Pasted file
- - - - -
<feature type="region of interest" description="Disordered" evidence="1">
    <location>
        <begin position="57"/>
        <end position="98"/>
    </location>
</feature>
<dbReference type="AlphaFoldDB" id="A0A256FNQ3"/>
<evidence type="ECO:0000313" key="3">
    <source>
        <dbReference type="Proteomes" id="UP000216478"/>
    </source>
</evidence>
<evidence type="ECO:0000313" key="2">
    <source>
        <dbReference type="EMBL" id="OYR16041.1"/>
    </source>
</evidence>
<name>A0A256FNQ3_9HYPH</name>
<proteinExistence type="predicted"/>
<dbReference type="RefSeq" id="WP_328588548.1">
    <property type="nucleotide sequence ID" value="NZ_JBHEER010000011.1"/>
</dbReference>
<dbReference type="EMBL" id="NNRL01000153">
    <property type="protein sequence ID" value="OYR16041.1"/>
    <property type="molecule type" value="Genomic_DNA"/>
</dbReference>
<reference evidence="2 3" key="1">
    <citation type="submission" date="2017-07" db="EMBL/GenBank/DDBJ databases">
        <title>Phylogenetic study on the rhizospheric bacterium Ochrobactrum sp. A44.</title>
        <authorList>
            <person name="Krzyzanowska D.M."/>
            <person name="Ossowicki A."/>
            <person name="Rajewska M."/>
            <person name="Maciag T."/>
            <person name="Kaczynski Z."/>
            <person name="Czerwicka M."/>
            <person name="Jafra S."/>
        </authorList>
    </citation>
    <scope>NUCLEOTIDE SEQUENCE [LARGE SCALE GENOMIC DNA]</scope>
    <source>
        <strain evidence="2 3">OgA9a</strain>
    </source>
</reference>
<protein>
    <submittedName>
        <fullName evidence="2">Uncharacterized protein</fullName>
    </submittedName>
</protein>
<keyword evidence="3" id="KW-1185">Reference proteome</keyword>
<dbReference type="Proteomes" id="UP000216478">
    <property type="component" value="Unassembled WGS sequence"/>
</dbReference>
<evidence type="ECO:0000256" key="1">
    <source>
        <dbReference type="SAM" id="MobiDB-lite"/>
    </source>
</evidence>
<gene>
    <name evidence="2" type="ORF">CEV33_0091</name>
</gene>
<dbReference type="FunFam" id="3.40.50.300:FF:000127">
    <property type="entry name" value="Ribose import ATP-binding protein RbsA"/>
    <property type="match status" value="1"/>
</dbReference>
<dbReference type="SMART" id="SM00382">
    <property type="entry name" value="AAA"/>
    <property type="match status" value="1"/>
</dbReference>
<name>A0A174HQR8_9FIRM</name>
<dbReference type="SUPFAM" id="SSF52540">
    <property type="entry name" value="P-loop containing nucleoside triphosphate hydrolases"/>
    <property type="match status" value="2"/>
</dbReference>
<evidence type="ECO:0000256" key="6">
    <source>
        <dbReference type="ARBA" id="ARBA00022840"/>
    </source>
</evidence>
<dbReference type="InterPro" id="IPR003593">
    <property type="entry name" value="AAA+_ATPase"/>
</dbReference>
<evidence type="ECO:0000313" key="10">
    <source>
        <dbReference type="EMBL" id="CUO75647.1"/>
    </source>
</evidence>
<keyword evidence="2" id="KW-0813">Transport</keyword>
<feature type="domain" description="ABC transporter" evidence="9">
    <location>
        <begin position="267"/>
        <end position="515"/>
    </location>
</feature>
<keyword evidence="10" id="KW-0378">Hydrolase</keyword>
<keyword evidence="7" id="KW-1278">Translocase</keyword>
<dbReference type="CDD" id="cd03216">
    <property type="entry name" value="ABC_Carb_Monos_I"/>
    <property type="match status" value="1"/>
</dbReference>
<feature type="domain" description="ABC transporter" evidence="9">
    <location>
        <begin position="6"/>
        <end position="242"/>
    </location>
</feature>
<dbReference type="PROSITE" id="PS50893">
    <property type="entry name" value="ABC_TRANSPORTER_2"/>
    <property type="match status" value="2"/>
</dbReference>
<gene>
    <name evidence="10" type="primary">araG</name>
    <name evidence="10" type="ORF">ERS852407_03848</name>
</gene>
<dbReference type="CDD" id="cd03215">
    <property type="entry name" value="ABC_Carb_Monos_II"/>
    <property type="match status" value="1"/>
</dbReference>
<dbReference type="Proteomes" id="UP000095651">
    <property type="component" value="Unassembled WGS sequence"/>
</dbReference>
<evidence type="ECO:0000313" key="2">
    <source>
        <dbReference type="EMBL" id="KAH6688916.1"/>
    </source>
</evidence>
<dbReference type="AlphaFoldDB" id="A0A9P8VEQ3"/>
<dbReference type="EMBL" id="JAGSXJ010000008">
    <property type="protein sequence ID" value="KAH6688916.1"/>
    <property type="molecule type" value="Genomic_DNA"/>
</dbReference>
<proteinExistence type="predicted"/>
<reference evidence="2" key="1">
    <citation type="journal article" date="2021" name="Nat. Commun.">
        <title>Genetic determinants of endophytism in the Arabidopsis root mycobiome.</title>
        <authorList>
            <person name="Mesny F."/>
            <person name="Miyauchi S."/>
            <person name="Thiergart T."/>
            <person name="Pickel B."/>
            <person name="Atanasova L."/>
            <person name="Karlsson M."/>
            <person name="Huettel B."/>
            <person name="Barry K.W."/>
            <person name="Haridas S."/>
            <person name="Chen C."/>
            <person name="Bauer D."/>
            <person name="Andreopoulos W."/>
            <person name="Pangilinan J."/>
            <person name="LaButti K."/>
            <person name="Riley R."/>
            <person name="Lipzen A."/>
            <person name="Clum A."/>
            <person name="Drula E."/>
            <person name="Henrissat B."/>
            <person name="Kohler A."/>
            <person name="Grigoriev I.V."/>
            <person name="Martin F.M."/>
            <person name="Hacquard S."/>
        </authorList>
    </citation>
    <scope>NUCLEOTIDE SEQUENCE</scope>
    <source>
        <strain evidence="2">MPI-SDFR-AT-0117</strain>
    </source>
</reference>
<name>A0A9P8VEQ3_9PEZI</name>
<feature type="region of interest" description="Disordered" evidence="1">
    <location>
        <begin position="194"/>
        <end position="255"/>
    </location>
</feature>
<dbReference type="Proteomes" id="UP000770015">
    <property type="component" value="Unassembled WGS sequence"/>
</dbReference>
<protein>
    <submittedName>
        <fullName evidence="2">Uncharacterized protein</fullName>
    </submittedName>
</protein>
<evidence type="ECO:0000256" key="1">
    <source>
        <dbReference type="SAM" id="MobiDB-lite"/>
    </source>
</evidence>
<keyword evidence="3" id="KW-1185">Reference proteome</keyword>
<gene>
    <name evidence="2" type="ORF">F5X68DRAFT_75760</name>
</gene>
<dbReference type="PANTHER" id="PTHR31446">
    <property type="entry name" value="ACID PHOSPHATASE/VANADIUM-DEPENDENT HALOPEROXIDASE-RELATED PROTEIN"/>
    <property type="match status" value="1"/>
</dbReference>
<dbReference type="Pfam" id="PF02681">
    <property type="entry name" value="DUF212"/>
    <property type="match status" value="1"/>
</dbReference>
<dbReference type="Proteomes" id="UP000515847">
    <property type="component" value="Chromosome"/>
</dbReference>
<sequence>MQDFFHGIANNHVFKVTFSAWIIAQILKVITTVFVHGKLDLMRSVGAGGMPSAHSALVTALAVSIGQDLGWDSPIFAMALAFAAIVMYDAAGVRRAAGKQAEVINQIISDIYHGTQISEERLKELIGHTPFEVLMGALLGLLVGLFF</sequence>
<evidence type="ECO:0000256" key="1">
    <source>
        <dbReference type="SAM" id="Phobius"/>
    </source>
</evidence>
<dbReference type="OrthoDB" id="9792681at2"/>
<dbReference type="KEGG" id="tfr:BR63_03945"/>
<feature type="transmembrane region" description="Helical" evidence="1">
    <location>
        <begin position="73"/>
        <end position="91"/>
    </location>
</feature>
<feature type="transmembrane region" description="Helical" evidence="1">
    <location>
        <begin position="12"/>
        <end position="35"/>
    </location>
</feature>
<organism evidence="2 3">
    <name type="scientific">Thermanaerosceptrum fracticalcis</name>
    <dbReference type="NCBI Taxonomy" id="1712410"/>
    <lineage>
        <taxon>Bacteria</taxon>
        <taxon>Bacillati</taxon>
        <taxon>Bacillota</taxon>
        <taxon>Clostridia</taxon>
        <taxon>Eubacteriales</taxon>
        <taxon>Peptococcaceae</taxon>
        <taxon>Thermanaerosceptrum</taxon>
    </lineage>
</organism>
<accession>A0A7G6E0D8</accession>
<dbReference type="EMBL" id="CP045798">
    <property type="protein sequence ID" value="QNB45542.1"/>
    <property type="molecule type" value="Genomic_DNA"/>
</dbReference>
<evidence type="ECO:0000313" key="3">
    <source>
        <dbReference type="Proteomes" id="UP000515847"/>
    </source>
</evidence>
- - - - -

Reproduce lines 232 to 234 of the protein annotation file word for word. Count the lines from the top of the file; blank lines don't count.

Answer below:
        <taxon>Thermanaerosceptrum</taxon>
    </lineage>
</organism>